Last Friday's storm caused significant damage at the Oceano Airport, leaving downed trees and destroyed hangars that airport officials are still cleaning up.
Some were left wondering if a tornado was responsible for the damage.
At about 10 a.m. on Friday, the National Weather Service (NWS) issued a brief tornado warning for the Casmalia area.
"So it kinda clipped the northernmost portion of [Vandenberg Space Force] Base and then moved west of Orcutt before it kinda fell apart," explained Eric Boldt, Warning Coordination Meteorologist for the National Weather Service in Oxnard.
But earlier in the day, the Oceano Airport also experienced strong storm conditions.
An airport staff member called in the damage around 5 a.m.
"He said, 'I think we had a tornado or something hit the airport.' When I first saw it I thought just that," said Craig Piper, San Luis Obispo County Airports Deputy Director. "It’s a very isolated small part that only affected a couple areas but it affected them substantially and then there’s other places that are untouched."
Trees were ripped out of the ground, an airplane hangar's door was torn from its tracks, and a building was left in pieces.
When there is suspicion of tornado-like damage, the NWS will usually send out a team to investigate, looking for signs to differentiate between straight line winds and tornado winds.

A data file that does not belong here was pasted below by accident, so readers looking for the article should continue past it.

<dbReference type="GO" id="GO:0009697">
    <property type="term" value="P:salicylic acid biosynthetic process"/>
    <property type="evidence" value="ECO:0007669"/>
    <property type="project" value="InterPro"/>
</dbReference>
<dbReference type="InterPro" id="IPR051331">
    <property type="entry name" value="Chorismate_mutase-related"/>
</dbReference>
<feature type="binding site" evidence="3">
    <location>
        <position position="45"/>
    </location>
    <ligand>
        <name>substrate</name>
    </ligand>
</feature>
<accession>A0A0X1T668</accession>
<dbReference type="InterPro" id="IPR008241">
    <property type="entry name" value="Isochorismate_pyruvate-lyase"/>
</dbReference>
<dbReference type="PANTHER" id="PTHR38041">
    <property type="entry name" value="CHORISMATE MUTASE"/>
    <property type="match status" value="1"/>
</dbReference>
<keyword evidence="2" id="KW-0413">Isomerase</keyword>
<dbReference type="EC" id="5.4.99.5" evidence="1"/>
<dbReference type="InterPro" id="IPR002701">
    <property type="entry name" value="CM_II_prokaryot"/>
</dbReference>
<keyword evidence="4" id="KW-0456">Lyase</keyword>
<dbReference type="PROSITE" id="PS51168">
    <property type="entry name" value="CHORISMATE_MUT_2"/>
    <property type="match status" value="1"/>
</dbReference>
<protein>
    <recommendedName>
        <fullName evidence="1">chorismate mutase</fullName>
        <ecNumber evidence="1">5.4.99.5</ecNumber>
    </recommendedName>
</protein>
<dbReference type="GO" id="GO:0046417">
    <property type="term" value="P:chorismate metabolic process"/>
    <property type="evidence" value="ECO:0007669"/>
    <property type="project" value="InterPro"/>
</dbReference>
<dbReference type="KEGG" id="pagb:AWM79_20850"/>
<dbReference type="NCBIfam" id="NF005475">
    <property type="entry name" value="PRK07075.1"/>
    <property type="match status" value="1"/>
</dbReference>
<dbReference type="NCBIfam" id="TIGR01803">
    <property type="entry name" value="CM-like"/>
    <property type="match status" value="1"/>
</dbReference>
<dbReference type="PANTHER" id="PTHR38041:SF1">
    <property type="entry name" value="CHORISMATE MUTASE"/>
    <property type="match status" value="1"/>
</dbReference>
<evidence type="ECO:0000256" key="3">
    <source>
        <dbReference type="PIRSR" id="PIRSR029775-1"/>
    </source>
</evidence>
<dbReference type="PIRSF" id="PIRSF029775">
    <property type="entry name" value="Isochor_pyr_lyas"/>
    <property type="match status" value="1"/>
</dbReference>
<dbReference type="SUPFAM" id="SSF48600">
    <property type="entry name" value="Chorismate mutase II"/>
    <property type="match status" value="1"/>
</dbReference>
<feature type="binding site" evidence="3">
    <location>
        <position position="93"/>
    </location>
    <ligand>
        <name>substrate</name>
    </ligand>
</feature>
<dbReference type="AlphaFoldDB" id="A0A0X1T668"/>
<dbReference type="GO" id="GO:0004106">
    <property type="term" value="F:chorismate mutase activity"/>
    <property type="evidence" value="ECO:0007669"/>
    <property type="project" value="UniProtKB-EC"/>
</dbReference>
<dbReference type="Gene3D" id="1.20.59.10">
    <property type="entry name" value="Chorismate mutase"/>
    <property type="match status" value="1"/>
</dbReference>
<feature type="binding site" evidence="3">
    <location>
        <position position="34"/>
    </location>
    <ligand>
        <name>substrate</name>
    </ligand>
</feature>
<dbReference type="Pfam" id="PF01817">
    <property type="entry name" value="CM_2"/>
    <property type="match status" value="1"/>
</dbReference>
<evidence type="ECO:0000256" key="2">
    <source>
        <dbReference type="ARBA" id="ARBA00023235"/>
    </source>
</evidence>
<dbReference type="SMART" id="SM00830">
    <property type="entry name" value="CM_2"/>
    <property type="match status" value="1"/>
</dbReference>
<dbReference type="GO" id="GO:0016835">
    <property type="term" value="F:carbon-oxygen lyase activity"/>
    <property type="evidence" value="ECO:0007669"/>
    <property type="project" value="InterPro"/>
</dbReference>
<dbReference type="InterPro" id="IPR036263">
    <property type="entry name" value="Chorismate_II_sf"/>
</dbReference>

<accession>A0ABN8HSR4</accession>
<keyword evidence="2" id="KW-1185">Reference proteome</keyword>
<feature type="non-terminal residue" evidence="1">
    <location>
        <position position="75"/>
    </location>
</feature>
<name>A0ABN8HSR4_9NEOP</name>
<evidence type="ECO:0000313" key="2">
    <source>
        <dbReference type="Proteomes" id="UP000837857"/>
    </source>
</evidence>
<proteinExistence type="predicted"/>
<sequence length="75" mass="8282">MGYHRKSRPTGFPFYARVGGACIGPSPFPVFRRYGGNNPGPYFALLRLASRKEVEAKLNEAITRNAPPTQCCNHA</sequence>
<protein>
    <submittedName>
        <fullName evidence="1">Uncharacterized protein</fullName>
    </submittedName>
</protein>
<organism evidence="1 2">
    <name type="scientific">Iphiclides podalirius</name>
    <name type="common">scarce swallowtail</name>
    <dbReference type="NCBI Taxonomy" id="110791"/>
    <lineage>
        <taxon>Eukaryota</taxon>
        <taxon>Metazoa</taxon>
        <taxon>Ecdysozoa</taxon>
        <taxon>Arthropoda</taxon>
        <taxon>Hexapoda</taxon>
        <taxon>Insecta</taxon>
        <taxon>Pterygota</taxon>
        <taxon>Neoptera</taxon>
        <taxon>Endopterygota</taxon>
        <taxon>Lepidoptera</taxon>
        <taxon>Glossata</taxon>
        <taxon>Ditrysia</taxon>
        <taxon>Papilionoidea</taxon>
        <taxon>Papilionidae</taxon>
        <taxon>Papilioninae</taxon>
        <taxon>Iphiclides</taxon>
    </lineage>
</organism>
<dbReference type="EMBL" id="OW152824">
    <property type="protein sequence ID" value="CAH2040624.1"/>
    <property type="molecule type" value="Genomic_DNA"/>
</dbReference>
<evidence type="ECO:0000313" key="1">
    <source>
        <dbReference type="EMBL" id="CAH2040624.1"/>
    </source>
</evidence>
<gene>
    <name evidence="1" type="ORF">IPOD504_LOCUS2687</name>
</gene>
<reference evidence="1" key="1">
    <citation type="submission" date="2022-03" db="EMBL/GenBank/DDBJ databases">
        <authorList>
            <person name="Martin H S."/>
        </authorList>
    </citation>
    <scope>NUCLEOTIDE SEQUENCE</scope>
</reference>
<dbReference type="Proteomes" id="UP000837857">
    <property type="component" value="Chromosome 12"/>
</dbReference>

"The difference is trees would fall over in one direction," Boldt explained. "If it was a tornado, we’d see the trees twisted in different directions. In the Oceano area, there was more of the straight line winds associated with the storms that came on shore early in the morning before the tornado warning was issued."
In this case, the Oceano Airport did not report the damage to the NWS, so a team has not investigated the event.
The airport's first move was to enter clean-up mode.
"The one hangar blew into our on-airport campground so we had the contractor come in and clean all that up and get these doors down. The doors behind me, they were strewn in different directions so we had a crane in and they were able to get those down," Piper said.
While one of the damaged buildings will need to be bulldozed, Piper said a plane parked nearby appeared to be untouched.
Since the National Weather Service has not sent a team to Oceano to investigate, they could not give a definitive answer as to what caused the damage but they did say that because of the timing of the event and what correlated with the radar, it likely was straight line winds.